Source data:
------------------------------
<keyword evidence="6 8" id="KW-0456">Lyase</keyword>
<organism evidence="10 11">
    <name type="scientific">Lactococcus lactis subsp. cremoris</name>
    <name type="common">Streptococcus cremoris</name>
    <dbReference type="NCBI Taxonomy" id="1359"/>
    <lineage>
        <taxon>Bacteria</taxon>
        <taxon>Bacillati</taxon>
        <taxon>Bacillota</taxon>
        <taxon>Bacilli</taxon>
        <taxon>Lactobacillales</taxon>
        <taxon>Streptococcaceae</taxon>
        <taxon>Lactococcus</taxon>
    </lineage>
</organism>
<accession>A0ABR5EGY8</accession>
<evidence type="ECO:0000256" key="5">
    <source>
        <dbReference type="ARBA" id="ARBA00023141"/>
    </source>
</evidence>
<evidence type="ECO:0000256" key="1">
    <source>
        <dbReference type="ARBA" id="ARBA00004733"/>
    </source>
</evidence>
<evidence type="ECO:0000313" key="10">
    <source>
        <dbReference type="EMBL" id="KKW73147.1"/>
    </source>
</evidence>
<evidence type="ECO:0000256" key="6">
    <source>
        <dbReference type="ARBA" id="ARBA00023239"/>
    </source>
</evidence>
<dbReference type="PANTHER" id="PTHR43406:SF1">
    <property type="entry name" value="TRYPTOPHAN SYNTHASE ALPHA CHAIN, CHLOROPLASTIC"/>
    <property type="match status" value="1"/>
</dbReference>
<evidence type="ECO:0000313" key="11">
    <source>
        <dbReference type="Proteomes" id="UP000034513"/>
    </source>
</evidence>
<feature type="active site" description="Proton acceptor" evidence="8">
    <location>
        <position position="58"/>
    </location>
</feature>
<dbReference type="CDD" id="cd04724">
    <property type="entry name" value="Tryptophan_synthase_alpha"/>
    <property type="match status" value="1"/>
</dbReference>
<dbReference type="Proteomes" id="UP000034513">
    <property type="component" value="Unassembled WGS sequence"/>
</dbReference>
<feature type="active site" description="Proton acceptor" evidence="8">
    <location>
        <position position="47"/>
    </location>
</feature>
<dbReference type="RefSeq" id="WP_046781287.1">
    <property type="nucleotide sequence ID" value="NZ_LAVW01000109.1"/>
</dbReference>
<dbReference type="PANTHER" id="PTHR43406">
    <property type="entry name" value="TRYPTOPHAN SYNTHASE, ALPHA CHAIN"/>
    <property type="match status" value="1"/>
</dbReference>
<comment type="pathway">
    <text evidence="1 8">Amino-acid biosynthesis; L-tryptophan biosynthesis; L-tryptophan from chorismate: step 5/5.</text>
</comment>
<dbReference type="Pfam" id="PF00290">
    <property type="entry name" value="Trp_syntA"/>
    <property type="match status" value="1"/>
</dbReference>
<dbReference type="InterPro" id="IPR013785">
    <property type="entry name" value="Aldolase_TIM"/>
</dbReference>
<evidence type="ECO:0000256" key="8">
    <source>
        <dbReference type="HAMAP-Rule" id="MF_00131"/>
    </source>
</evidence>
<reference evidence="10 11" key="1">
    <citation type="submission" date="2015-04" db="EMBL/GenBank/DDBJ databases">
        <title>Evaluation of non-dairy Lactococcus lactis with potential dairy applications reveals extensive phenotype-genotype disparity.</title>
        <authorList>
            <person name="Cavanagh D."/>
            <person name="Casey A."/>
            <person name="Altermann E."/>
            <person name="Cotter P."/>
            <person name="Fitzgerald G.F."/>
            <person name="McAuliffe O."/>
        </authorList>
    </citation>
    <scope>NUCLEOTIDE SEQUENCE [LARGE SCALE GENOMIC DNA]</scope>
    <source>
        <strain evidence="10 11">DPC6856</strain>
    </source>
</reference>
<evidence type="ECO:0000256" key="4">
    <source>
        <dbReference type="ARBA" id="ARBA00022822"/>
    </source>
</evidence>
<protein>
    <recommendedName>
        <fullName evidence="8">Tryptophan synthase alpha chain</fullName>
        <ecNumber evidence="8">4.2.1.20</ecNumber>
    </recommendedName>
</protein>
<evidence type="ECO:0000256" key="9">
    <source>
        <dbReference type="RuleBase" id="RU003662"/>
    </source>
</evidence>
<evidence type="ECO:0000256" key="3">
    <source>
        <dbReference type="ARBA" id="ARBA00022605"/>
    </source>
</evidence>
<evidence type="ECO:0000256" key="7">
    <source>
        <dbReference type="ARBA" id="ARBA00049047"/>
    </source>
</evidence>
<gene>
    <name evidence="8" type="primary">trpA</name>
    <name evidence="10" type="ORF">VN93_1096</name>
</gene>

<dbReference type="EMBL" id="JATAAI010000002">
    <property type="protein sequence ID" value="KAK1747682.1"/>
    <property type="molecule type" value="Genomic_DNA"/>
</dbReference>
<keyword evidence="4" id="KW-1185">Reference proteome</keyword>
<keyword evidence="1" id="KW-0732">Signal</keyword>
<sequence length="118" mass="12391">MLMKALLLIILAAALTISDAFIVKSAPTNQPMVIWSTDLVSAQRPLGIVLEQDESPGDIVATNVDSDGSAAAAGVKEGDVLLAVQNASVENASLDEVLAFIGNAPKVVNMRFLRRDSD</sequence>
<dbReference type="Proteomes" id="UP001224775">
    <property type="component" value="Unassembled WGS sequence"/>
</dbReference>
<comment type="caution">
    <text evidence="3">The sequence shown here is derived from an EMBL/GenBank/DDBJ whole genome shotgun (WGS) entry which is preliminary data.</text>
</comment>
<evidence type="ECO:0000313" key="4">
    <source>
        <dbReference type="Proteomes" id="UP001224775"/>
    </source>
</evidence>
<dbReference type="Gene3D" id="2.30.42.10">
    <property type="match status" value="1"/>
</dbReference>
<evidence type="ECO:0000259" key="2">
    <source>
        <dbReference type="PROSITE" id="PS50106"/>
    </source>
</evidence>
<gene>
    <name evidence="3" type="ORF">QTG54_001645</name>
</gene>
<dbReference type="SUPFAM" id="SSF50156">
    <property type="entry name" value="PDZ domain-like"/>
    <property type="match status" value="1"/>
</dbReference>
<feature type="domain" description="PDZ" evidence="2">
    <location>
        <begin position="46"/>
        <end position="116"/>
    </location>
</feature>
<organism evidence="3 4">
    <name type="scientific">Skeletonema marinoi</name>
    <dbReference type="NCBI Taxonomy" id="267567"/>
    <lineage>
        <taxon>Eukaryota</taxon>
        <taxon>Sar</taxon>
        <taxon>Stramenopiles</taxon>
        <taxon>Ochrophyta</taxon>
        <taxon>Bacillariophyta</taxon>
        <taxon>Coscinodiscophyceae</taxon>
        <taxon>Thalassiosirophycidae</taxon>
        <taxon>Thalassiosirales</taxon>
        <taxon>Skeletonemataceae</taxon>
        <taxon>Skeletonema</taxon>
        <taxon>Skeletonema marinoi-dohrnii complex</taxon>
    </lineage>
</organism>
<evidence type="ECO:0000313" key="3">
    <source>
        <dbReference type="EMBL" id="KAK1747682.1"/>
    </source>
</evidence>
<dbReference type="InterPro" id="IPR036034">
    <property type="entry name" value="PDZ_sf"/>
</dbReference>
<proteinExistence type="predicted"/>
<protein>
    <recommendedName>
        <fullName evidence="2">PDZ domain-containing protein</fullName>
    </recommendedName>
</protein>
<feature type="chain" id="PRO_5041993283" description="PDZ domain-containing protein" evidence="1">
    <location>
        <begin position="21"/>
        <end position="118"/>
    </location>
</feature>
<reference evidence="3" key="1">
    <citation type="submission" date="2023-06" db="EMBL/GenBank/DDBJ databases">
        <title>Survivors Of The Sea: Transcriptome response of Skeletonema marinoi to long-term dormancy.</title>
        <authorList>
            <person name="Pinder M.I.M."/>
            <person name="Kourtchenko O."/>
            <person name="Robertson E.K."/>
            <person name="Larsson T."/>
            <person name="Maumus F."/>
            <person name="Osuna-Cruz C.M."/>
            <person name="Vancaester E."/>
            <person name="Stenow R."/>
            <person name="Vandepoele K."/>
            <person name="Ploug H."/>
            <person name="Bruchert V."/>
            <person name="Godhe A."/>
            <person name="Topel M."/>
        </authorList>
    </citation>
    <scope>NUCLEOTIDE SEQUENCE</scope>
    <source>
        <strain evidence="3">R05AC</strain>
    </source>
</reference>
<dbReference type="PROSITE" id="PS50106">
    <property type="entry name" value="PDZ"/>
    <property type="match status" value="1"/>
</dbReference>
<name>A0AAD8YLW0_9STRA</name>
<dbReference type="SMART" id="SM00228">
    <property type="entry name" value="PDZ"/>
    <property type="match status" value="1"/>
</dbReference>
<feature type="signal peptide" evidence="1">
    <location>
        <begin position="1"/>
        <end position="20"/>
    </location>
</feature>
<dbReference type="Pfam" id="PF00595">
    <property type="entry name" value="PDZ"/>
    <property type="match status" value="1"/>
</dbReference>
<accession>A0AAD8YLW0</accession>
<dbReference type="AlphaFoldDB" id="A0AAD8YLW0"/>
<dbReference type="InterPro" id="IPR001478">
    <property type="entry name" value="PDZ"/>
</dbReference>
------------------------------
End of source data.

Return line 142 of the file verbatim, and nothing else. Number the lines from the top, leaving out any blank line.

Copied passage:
<comment type="caution">